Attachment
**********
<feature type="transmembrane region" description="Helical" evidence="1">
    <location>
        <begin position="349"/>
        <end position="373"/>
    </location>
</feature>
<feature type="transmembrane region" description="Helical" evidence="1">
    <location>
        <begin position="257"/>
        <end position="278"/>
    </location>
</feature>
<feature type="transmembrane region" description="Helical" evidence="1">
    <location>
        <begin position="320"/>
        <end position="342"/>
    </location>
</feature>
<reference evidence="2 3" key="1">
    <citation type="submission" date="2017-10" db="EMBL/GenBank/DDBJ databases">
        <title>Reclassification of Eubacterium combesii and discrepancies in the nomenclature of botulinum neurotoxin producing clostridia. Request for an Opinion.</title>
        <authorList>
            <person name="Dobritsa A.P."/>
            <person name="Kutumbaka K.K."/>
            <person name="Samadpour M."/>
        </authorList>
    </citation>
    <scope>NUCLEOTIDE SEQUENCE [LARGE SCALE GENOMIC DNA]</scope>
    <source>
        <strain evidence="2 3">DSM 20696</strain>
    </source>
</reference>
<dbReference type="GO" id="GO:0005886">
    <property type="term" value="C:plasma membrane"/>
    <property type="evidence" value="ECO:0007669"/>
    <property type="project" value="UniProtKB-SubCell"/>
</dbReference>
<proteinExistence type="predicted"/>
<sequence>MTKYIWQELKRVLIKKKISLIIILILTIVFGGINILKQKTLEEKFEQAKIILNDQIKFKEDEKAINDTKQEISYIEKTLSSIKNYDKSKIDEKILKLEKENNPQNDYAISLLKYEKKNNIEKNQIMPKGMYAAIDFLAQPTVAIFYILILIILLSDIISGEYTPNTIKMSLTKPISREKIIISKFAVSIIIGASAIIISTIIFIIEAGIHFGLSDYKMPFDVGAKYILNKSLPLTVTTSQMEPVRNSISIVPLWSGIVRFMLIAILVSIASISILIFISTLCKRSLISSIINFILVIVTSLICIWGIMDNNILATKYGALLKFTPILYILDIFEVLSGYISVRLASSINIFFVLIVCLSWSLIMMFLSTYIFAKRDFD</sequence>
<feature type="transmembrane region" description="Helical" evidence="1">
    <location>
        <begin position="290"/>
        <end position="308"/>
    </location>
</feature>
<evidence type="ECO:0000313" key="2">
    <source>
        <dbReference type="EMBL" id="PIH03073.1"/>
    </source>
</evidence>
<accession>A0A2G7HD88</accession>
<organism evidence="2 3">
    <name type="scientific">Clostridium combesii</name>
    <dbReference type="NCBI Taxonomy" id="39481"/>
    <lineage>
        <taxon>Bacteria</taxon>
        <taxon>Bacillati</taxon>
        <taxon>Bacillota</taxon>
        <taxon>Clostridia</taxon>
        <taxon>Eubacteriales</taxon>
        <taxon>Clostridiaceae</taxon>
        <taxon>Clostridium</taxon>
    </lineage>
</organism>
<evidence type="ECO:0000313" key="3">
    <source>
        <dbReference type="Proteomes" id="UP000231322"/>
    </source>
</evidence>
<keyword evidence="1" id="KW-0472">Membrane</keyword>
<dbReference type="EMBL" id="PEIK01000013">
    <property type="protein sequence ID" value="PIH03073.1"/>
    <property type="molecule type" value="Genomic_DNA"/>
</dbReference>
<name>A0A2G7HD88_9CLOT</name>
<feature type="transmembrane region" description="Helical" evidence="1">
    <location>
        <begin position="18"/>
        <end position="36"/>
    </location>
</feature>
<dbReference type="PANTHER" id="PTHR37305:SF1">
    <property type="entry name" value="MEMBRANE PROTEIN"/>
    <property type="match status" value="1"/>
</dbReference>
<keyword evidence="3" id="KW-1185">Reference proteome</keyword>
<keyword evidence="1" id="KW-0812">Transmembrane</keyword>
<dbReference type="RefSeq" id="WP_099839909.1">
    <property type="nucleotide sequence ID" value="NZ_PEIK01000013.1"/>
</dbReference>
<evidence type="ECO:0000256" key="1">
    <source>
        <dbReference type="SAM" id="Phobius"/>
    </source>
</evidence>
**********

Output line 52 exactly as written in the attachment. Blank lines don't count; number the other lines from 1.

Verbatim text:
<organism evidence="2 3">